The growth of health benefit costs have slowed over the past couple of years, yet employers are taking action now to brace for increased cost pressures anticipated over the next few years.
This is one of the findings from Mercer's annual National Survey of Employer-Sponsored Health Plans. In 2013, more than 2,800 U.S. employers were surveyed about the cost of health benefits (see a full review of the survey here). Mercer's new infographic outlines the key findings from the survey and provides insight on the future of employer-sponsored health insurance.
According the Mercer survey and infographic:
The average growth in health benefit cost per employee slowed to 2.1% in 2013, with estimates of growth in 5.2% in 2014. However, if employers do not make changes to their current health plans to reduce costs, Mercer projects average growth of 8% in 2014.
The total health benefit cost per employee averaged $10,779 in 2013, including employer and employee contributions for medical, dental, and other health coverage.
In light of the ACA's individual mandate, many employers are anticipating higher enrollment and higher costs. In other words, employers are expecting fewer employees to waive coverage.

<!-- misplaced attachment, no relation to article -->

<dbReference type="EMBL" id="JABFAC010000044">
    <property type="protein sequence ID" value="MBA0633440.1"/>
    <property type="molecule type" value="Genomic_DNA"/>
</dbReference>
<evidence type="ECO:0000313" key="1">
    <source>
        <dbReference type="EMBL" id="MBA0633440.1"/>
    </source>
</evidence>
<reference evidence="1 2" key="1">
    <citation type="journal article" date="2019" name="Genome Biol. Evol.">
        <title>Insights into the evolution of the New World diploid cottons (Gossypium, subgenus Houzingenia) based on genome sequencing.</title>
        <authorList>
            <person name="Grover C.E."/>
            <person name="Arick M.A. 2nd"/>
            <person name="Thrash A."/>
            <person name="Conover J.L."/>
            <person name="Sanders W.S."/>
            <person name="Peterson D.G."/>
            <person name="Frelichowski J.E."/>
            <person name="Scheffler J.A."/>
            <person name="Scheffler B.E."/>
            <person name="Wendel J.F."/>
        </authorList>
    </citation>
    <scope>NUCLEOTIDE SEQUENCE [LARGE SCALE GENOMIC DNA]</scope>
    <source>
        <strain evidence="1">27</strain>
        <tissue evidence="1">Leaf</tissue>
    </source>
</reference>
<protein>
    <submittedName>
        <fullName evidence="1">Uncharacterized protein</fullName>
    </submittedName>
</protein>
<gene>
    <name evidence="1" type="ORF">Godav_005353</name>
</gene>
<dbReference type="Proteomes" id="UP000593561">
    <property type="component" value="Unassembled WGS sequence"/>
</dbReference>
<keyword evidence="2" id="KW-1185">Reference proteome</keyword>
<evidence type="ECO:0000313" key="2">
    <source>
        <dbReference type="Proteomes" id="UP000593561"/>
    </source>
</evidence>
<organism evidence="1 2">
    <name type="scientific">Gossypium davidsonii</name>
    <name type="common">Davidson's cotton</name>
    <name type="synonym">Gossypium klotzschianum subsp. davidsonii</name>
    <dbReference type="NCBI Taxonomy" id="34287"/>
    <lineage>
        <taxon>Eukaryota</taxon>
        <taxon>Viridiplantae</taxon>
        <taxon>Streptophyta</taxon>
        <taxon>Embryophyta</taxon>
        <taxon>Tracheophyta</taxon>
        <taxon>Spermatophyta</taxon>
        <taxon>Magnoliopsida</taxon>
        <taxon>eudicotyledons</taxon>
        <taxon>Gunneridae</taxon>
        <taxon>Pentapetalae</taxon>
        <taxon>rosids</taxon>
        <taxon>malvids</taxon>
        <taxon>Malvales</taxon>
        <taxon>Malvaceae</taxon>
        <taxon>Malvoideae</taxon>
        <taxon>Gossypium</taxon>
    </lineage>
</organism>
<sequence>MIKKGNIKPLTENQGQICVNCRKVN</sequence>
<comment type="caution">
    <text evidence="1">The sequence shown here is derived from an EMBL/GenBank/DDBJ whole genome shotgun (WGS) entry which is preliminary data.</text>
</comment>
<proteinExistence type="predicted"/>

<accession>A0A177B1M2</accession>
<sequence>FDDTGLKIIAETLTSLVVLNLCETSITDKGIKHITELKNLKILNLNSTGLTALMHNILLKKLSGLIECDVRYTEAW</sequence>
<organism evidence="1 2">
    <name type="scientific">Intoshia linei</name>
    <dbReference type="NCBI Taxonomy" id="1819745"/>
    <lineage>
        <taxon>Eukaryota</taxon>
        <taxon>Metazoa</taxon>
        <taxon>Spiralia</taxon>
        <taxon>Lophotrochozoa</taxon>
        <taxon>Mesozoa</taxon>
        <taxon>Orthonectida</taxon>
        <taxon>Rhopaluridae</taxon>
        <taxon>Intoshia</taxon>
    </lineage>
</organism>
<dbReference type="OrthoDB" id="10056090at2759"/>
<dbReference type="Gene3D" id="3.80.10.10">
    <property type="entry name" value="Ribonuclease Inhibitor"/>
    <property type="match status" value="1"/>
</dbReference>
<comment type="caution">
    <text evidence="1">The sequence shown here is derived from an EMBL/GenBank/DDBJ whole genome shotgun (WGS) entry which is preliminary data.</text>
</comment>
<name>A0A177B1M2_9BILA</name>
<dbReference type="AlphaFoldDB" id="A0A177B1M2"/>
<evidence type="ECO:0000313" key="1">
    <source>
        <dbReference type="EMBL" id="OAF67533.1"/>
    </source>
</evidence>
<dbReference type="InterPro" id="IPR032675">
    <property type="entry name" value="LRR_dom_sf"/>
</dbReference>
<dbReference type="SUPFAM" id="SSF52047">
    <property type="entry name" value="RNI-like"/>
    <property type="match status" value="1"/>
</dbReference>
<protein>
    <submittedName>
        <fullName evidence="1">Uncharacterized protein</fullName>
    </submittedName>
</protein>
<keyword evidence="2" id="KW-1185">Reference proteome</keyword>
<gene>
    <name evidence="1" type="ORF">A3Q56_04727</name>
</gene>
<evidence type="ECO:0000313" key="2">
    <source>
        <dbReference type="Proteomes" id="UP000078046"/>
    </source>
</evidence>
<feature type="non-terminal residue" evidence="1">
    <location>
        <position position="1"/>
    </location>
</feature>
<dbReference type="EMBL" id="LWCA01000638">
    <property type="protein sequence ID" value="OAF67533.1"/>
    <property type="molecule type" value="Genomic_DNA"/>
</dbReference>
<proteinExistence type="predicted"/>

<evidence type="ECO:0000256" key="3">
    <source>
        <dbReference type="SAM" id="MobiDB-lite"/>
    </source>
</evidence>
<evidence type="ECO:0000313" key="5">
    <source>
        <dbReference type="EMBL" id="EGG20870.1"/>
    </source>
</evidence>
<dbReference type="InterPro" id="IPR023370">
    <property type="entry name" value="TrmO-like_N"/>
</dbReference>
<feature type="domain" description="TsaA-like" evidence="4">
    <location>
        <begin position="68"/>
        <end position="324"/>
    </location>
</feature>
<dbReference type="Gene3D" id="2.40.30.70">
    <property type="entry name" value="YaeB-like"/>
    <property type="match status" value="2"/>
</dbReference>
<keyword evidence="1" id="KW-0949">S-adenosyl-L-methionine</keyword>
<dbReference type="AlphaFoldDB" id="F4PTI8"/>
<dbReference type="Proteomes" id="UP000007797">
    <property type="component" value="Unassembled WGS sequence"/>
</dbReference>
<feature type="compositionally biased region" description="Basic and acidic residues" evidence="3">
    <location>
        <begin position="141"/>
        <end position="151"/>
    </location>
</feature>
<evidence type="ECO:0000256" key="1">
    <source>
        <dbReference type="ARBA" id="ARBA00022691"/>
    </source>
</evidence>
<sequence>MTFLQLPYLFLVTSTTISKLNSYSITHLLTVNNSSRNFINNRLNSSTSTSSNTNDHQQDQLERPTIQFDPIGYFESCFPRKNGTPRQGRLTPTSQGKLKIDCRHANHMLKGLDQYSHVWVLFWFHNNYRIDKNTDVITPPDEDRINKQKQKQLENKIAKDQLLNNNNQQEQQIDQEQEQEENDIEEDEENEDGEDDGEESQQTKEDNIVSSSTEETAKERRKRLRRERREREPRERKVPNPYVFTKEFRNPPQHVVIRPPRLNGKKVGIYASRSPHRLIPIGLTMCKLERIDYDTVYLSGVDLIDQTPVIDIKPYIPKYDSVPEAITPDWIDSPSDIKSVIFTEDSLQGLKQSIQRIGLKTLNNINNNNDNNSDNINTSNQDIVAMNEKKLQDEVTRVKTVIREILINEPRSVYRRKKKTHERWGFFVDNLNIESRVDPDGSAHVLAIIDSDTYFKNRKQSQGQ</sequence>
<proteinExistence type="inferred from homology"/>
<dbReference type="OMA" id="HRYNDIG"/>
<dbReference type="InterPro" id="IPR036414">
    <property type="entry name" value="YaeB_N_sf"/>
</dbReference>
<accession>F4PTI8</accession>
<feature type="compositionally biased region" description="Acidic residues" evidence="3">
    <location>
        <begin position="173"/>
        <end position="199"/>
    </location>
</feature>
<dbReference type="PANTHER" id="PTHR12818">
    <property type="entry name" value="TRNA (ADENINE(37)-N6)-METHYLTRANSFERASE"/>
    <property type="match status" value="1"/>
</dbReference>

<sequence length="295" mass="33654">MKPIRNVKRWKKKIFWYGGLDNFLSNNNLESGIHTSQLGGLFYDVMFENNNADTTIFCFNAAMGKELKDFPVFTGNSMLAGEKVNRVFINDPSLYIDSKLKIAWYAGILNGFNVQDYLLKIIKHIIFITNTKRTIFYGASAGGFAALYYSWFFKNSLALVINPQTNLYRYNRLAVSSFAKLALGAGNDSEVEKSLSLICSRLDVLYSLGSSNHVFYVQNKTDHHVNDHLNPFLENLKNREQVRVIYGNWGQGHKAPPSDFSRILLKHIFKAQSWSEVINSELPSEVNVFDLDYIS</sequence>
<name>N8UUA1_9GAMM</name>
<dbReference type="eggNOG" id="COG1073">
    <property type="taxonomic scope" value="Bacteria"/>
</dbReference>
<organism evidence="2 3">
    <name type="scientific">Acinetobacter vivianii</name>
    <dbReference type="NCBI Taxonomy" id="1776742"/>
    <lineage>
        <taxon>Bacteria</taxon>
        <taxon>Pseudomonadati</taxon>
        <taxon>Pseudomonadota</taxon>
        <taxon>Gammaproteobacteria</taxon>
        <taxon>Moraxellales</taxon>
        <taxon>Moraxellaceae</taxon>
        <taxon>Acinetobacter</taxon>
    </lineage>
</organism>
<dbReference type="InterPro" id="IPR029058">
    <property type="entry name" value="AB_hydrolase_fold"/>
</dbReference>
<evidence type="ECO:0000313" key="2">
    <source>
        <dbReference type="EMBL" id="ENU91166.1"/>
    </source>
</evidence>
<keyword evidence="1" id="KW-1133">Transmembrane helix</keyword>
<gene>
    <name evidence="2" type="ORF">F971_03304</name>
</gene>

The use of consumer-directed health plans (CDHPs) continues to increase. According to the survey, 34% of all small employers (<500 EEs), 64% of large employers (500-4,999 EEs), and 78% of very large employers (5,000+ EEs) are likely to offer a CDHP by 2016.
The smallest employers are increasingly likely to say they will drop their health plan within five years, compared to very few large employers. Of small employers with fewer than 50 employees, 34% say they are likely or very likely to terminate their plan within five years.
The Cost of Health Benefits - Infographic
Disclaimer: This infographic was created by Mercer. The views represented in these infographics do not necessarily reflect the views of Zane Benefits, its staff, or its affiliate partners.
In regards to the cost of health benefits, do you think we are in the calm before the storm? Leave a comment below.